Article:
The Jolly Roger Review | Once Upon a Time Season 3, Episode 17

I would give anything to take it back, to make make things right.

Captain Hook

Starring Ginnifer Goodwin, Jennifer Morrison, Lana Parrilla, Josh Dallas, Emilie de Ravin, Colin O’Donoghue, and Jared S. Gilmore.

Season 3
Episode 17: The Jolly Roger

Captain Hook’s depiction ever since his introduction has been one of the more captivating. His status as a morally loose anti-hero certainly makes him an interesting character to watch, and the other principal Hook-centric episode, “Good Form” helped to cement him first and foremost as a man of honour, whose roguish pirate persona was in fact a front in his attempt to rebel against the betrayal of his king. Throughout his interactions with Emma Swan, however, we have seen this veneer slowly peel away to reveal the edges of the honourable, good natured and open hearted Killian Jones. His early suggestive flirting with Emma to manipulate her when they were working against each other has given way to a deeply earnest and honest confession of his feelings towards her. His connection to other characters, such as Henry and Neal further cements the idea that Hook is a far cry from the traditional cruel pirate from the source material.

Through this episode, we tackle the conflict that Hook experiences in adjusting back to his old existence when cursed back to the Enchanted Forest. Unlike Regina and the other fairytale characters who remain united, Hook has no ties to this group and ventures off on his own. In a similar way to Regina floundering without Henry, Hook is similarly lost without Emma and quickly slips back into his old habits as a pirate. He feels the pressure to live up to his old moniker in order to persuade those in the Enchanted Forest that he hasn’t changed through his association with the Charmings, even leading to him paying off a prostitute so that his crew mates don’t know that he hasn’t slept with her.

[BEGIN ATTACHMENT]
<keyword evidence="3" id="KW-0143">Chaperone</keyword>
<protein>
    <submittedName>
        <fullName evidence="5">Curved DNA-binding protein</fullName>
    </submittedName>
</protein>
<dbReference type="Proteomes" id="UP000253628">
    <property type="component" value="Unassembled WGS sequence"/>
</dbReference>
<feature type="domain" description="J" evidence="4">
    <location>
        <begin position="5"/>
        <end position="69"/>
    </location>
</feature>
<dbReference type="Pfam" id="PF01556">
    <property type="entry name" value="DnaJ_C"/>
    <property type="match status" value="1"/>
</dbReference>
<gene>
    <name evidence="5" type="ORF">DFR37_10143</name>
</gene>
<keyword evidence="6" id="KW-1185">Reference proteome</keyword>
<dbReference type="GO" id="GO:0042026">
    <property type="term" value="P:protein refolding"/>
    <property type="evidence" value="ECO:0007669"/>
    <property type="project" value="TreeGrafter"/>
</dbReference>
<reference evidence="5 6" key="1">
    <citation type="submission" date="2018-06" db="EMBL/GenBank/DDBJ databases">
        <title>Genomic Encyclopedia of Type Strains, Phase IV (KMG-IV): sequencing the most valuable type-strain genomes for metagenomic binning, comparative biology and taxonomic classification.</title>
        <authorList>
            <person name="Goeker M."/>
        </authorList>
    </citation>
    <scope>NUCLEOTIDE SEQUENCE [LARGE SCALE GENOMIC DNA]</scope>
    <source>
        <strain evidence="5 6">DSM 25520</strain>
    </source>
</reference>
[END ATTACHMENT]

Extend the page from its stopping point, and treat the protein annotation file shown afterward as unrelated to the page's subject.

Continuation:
This conflict comes to a head when Hook is presented with a choice either to save Prince Eric or to regain the Jolly Roger. He chooses the latter, completely ruining Ariel’s happy ending in the process. Through this story, we have seen Hook be cagey about his past year in the Enchanted Forest and here we can clearly see why. He is deeply ashamed of his actions here and his slip back into his old routine, to the extent where he feels compelled to confess to Ariel about his misdeeds.

While this episode appears tangential, it is held aloft by a commanding performance by Colin O’Donoghue. He manages to pay his pining and love for Emma without his character coming across as needy or pathetic, and scenes featuring him continue to be a delight. This episode also features the glorious return of Ariel, who continues to be wonderfully endearing throughout her storylines.

The twist ending that Zelena has, in fact, disguised herself as Ariel was completely unexpected and has definitely made a compelling plot moving forwards. The fact that Hook and Emma are seemingly on a romantic collision course has put Hook in a massive quandary, either to kiss Emma and to strip her of her powers or to be responsible for the deaths of those around her, including Henry. It’s truly a situation that Hook cannot win. He spends the entire episode using the Jolly Roger as a substitute for Emma and now that he has confessed his love out loud, he finds himself further than ever from her by the close of the episode. Here’s hoping that Hook can find his way out of the dilemma sooner rather than later.

This episode also has some delightful subplots. A rather humorous one is Snow and Charming trying to prove to Henry, and indeed to themselves, that they are fun – a wonderfully on-the-nose plot considering the feelings of the vast majority of the audience. Scenes with Snow and Charming are never as fun as the ones with Regina or Rumple. There’s something far more interesting about anti-heroes. Elsewhere, Regina starts teaching Emma to use magic, which highlights for us just how much of a powerful threat Emma could be in the future.